Ice moulds (often described as ‘jelly moulds’)
These were created to meet the demand for the spectacular ices, without which no fashionable Victorian and Edwardian dinner table would be complete. Larger, pillar shaped, moulds were a peculiarly English style and were made in 3 parts – a central fluted column, a top, decorated with flowers or fruit, and a base. Three-part hinged moulds were designed to make it possible to remove more complex shapes. The rather plain exterior is misleading. Open the moulds up and admire the finely detailed and decorative interior.
Smaller individual moulds, often shaped as pieces of fruit, flowers, animals or birds, were also made. They were usually manufactured in 2 halves, hinged together, so that front and back of the design could be shown. These smaller moulds were manufactured more widely as they were popular in the United States and Europe as well as Britain .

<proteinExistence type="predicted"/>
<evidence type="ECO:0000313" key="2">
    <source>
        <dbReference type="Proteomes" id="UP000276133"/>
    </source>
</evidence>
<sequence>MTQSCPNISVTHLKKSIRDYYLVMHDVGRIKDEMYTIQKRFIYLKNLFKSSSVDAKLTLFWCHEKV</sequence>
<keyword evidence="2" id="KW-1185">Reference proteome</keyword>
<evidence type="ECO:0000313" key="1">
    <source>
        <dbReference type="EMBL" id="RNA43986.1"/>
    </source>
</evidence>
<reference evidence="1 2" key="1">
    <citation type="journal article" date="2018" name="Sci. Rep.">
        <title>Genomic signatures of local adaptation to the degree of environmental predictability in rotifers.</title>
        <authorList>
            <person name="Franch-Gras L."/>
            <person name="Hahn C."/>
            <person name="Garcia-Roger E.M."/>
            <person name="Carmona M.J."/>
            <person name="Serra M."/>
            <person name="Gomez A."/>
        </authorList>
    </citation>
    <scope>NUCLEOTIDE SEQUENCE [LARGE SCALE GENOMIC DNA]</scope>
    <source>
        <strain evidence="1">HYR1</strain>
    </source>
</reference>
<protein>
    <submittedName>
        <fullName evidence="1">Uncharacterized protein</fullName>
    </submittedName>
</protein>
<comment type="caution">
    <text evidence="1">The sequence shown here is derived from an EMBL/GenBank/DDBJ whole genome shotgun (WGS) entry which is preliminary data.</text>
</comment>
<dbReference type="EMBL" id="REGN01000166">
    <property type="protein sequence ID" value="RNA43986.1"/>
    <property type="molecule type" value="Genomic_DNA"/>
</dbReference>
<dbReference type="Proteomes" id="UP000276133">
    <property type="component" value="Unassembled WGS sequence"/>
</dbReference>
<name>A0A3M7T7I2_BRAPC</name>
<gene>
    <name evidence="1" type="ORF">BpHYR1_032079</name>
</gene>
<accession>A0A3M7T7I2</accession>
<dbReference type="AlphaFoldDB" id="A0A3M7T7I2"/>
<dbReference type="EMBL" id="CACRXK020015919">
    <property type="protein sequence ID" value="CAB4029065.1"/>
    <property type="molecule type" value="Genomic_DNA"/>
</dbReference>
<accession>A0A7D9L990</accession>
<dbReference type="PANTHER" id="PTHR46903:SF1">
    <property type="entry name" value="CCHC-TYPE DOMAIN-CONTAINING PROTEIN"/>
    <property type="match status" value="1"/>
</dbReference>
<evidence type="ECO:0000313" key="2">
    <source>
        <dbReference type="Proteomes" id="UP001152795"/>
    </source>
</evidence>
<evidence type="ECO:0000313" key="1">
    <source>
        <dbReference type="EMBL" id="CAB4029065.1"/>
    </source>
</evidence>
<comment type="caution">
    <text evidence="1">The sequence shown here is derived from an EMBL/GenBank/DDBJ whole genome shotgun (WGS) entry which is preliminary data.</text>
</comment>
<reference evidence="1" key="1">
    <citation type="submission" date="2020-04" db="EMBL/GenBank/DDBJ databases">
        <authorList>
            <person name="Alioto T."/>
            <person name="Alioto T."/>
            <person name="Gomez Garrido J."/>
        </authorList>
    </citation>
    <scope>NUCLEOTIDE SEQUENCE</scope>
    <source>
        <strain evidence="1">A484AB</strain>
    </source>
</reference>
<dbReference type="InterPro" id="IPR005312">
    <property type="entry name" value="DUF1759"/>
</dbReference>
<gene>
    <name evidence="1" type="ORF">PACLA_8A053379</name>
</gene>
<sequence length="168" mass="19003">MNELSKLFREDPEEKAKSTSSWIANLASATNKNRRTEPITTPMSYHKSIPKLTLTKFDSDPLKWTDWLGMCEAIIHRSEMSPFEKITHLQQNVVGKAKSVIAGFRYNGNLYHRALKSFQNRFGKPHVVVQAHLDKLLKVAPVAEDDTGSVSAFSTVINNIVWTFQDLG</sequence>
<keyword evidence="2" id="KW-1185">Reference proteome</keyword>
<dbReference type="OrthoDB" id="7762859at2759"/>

English pewter ice moulds were mainly produced from 1850 up to as late as 1910. American moulds were still being made in the 1940s.
Ice cream was made by freezing the mixture in a lidded pewter container with a rounded base called a sorbetier which, in its turn, was put in a wooden tub full of ice and turned regularly so that the mixture froze evenly. Salt was added to the ice to speed up the process. When the mixture was fairly stiff it was put into the moulds and frozen until firm in the ice pail.